The New Morality

 
 
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toombaru
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25 April 2011 08:00
 

Let’s say that our scientists are able to isolate morality and completely understand its origins and underpinnings.
Will that understanding change morality?

 
 
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GAD
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26 April 2011 20:54
 
toombaru - 25 April 2011 12:00 PM

Let’s say that our scientists are able to isolate morality and completely understand its origins and underpinnings.
Will that understanding change morality?

No, people will still believe in objective morality.

 
 
 
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toombaru
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27 April 2011 08:41
 
GAD - 27 April 2011 12:54 AM
toombaru - 25 April 2011 12:00 PM

Let’s say that our scientists are able to isolate morality and completely understand its origins and underpinnings.
Will that understanding change morality?

No, people will still believe in objective morality.


I was wondering what would happen to morality if humans in general were to comprehend that there was no such thing.

 
 
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GAD
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27 April 2011 09:20
 
toombaru - 27 April 2011 12:41 PM
GAD - 27 April 2011 12:54 AM
toombaru - 25 April 2011 12:00 PM

Let’s say that our scientists are able to isolate morality and completely understand its origins and underpinnings.
Will that understanding change morality?

No, people will still believe in objective morality.


I was wondering what would happen to morality if humans in general were to comprehend that there was no such thing.

Nothing would happen to morality = the consensus of personal preferences of a group = moral relativism.

The issue that people have trouble with is if morality is subjective then how can we hold people accountable, my answer, the same way we do now.

 
 
 
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toombaru
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27 April 2011 09:29
 
GAD - 27 April 2011 01:20 PM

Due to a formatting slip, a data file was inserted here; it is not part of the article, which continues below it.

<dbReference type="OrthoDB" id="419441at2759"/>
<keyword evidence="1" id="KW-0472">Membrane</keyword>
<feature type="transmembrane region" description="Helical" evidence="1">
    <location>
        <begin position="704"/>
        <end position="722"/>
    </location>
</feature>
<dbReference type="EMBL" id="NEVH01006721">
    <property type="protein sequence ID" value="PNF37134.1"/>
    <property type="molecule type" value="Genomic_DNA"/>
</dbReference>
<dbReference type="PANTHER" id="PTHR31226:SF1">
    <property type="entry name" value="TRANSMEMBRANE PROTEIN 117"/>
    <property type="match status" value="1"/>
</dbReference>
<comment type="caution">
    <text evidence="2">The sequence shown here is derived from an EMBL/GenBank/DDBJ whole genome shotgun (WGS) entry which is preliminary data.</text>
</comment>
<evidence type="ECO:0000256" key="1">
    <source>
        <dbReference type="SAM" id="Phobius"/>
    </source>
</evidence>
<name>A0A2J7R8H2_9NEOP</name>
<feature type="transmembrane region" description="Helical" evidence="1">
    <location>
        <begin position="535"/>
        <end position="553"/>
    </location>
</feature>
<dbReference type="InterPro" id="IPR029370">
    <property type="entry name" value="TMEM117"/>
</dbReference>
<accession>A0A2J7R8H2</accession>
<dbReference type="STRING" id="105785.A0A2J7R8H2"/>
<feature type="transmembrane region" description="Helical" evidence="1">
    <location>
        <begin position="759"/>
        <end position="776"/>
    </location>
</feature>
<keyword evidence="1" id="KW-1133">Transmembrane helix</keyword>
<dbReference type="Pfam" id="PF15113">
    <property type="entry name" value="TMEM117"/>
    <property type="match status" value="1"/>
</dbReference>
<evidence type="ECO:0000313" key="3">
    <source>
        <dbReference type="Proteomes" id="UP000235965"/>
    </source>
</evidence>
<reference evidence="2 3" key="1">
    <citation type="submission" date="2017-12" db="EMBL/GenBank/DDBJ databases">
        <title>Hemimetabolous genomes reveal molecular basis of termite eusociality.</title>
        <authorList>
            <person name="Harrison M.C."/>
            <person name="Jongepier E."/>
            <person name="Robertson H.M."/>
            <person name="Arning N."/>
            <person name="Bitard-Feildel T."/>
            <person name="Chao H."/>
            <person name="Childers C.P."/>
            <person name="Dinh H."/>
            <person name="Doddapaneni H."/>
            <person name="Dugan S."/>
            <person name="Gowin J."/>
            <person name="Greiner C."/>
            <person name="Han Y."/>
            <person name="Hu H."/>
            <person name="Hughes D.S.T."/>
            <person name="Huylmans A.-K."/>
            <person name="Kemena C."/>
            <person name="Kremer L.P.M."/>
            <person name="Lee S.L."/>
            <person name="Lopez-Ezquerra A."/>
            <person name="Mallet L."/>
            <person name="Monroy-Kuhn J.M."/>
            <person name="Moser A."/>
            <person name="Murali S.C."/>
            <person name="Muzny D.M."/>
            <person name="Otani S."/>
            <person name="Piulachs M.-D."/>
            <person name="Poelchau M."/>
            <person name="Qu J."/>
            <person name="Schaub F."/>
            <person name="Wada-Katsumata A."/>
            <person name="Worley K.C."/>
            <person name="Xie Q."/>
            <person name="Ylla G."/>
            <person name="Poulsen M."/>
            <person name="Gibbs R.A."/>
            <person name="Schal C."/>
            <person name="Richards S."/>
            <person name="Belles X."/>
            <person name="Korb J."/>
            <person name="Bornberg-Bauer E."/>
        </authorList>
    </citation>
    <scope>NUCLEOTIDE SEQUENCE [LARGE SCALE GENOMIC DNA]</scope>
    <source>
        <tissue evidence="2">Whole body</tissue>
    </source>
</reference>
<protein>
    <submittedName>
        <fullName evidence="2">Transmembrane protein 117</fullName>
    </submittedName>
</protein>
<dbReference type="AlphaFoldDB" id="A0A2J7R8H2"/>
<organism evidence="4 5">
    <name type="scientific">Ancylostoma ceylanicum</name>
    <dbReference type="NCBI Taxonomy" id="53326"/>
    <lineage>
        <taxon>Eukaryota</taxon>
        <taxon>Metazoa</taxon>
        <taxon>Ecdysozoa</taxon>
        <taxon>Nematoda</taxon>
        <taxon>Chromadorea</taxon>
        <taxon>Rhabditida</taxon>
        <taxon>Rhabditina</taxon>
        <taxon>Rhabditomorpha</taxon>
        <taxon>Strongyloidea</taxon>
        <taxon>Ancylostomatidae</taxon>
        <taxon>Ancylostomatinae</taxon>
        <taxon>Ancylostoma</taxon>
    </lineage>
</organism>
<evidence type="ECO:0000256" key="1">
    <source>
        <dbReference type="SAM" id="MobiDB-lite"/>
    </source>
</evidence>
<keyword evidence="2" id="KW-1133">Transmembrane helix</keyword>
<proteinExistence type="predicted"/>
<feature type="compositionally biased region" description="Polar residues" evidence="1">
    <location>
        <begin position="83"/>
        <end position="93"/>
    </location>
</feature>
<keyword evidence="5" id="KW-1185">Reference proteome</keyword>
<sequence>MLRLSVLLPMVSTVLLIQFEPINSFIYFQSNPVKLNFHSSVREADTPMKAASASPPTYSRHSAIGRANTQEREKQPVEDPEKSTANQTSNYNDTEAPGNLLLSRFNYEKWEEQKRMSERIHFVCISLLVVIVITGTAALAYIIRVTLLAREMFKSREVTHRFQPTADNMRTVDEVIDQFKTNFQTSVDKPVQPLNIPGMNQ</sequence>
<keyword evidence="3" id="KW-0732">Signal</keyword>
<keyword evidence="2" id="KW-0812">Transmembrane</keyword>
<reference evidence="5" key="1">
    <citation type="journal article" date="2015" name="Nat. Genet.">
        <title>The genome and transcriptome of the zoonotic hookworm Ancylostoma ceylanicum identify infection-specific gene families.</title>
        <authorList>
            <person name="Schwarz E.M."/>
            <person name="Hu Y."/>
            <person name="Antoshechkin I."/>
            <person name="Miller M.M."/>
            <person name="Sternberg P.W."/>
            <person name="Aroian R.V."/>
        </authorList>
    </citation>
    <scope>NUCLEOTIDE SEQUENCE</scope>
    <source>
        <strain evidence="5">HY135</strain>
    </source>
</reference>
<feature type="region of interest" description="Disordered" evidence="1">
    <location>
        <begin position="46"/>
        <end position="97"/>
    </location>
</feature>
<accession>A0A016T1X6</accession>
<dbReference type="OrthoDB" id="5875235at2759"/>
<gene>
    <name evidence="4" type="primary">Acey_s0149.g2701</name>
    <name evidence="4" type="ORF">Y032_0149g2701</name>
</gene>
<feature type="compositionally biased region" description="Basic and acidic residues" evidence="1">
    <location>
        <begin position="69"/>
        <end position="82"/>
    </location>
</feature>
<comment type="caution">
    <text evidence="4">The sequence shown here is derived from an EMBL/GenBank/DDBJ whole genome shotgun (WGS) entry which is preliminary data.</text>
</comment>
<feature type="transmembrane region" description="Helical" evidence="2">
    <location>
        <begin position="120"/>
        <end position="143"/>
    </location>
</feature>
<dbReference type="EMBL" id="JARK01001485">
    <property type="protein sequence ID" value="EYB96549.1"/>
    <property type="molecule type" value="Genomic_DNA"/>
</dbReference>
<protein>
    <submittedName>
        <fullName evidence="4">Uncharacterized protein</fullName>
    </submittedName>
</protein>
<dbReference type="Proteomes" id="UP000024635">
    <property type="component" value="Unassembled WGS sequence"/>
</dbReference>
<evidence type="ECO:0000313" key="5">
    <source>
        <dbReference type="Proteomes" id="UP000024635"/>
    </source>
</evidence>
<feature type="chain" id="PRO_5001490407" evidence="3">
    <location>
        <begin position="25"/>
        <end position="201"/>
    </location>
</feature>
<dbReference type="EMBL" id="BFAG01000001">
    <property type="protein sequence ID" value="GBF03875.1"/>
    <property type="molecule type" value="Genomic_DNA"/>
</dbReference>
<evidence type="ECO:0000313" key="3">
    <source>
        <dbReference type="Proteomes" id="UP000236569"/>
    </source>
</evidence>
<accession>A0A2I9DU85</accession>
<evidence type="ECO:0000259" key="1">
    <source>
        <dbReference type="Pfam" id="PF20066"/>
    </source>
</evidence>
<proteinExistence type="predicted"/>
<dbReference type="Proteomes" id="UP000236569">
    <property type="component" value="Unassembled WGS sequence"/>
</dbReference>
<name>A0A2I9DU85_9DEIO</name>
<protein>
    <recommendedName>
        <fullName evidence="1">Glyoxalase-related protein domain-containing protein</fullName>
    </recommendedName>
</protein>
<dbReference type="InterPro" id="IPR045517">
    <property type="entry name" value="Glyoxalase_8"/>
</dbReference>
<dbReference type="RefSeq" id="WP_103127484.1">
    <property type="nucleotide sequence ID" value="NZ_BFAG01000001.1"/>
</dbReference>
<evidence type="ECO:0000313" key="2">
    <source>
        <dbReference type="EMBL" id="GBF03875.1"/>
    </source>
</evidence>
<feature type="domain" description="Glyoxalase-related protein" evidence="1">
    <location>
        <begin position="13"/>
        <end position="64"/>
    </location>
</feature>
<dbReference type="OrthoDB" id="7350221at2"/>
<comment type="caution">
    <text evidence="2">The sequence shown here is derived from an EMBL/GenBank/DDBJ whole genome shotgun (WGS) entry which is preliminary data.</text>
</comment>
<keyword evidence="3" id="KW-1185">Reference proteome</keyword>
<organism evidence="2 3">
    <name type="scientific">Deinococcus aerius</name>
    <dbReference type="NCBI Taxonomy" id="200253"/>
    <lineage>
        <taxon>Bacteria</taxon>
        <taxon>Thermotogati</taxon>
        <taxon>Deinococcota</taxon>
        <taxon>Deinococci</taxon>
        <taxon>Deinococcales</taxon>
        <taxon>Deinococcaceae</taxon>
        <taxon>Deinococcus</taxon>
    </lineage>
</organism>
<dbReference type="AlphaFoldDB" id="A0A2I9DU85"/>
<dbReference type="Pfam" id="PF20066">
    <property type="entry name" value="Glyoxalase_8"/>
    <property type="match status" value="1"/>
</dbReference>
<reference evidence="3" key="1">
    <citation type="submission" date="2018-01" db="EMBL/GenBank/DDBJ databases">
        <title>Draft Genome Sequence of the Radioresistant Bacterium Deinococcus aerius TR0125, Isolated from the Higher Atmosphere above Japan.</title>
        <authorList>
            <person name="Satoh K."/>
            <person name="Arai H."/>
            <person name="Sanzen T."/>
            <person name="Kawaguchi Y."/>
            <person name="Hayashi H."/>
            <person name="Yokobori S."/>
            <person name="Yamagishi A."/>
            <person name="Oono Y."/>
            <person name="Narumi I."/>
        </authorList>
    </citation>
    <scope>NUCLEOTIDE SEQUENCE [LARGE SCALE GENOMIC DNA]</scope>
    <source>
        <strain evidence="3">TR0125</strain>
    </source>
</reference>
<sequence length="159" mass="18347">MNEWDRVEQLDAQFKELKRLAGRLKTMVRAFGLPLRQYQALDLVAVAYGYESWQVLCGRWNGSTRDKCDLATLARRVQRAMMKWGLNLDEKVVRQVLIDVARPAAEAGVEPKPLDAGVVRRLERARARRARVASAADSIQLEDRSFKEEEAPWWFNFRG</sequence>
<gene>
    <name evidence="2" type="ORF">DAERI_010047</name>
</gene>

toombaru - 27 April 2011 12:41 PM
GAD - 27 April 2011 12:54 AM
toombaru - 25 April 2011 12:00 PM

Let’s say that our scientists are able to isolate morality and completely understand its origins and underpinnings.
Will that understanding change morality?

No, people will still believe in objective morality.


I was wondering what would happen to morality if humans in general were to comprehend that there was no such thing.

Nothing would happen to morality = the consensus of personal preferences of a group = moral relativism.

The issue that people have trouble with is if morality is subjective then how can we hold people accountable, my answer, the same way we do now.


Should people be held accountable if there is no free will?

 
 
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GAD
Total Posts:  1044
Joined  15-02-2008
 
 
 
27 April 2011 09:45
 
toombaru - 27 April 2011 01:29 PM
GAD - 27 April 2011 01:20 PM
toombaru - 27 April 2011 12:41 PM
GAD - 27 April 2011 12:54 AM
toombaru - 25 April 2011 12:00 PM

Let’s say that our scientists are able to isolate morality and completely understand its origins and underpinnings.
Will that understanding change morality?

No, people will still believe in objective morality.


I was wondering what would happen to morality if humans in general were to comprehend that there was no such thing.

Nothing would happen to morality = the consensus of personal preferences of a group = moral relativism.

The issue that people have trouble with is if morality is subjective then how can we hold people accountable, my answer, the same way we do now.


Should people be held accountable if there is no free will?